Background: Gender-based differences in basic physiology receive intense scrutiny within the scientific community. These differences can potentially explain the mechanisms of various health outcome disparities among the genders. It has been widely documented that women and men respond differently to physiological stress—especially in the response to sympathetic stimulation. Women are considered “cardiac responders” (increasing heart rate and contractility) while men are considered “vessel responders” (increasing systemic vascular resistance). Up to this point, no study has tested this hypothesis with apnea. This study tested the hypothesis that women receiving metoprolol will decrease their arterial pressure and heart rate response to hypoxic voluntary apnea compared to men. Methods: For this pilot study, 2 men and 4 women were recruited. Each of the women was in the early follicular phase of her menstrual cycle (day 1-4 post menses). No women were taking hormonally active medications. Each subject was exposed to 12% oxygen via Douglas bag for 5 minutes. The subject then initiated 3 voluntary apneas. Beat-to-beat arterial pressure (Finometer) and O2 saturation (Nellcor pulsoximeter) were measured. Each subject repeated the experimental condition with (a) a full blocking dose of intravenous metoprolol (average=0.1 mg/kg) and (b) the same dose of normal saline. Results: Males and females exhibited similar responses in systolic, diastolic and mean arterial pressure to voluntary hypoxic apnea with and without metoprolol (all P [greater than] 0.05, repeated measures two-way ANOVA). Conclusions: This preliminary study has shown that women in the early follicular phase of menstruation respond similarly to men with hypoxic apnea in terms absolute arterial pressure. This potentially implicates the role of estrogen and progesterone in this phenomenon. Future studies will quantify the role of menstrual cycle phase and comparison to other physiological stressors.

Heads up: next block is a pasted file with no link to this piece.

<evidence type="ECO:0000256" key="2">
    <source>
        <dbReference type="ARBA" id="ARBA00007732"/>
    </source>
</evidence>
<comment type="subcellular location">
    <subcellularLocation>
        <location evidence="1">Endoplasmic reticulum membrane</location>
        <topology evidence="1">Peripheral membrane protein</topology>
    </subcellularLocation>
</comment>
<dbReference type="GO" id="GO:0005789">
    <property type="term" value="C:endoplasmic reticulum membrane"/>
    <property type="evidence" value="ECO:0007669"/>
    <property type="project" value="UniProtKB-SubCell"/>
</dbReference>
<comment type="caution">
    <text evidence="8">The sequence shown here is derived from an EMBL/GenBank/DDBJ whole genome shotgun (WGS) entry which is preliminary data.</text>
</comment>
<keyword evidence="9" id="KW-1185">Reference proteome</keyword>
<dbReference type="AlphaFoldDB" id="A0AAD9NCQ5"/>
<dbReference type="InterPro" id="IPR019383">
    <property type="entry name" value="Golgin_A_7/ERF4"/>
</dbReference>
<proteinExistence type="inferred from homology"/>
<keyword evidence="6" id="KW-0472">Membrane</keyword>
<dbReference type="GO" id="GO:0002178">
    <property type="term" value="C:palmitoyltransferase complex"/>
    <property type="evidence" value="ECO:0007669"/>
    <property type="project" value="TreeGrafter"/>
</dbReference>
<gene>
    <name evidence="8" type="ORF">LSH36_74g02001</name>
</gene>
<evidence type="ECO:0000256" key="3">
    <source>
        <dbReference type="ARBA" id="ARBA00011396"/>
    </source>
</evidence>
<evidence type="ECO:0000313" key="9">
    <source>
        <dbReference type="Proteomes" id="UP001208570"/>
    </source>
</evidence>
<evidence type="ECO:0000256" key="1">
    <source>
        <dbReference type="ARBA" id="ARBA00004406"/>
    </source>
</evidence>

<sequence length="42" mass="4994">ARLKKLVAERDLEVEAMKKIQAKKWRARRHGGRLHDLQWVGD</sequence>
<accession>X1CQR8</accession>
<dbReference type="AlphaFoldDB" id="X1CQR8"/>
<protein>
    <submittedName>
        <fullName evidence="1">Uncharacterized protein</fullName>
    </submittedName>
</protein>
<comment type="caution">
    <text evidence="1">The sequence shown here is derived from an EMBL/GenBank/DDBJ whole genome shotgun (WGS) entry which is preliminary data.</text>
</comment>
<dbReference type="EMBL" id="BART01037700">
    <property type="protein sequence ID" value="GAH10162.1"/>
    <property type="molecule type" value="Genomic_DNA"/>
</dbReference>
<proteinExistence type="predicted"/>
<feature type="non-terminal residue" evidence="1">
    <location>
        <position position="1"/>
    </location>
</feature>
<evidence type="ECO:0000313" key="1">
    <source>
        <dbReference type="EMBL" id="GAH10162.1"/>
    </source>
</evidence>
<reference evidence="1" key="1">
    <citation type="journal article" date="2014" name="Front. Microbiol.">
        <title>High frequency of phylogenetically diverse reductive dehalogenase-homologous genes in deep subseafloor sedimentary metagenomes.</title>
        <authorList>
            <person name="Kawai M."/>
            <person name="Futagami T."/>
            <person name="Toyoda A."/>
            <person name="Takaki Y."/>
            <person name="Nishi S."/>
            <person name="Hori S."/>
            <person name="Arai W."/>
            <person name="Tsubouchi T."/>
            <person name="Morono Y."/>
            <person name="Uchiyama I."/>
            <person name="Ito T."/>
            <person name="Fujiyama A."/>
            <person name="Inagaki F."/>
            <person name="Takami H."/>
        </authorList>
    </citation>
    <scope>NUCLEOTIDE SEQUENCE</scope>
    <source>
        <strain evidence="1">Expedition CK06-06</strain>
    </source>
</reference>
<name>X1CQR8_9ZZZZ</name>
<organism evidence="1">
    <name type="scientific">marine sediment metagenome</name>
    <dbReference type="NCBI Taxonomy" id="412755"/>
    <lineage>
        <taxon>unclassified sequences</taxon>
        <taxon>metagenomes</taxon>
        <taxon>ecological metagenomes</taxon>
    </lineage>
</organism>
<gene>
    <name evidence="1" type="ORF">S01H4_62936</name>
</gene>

• Item
    Contributors to Depressive Symptoms among Pregnant Women
    (2015-03) Andrews, Alita R.; Fulda, Kimberly; Franks, Susan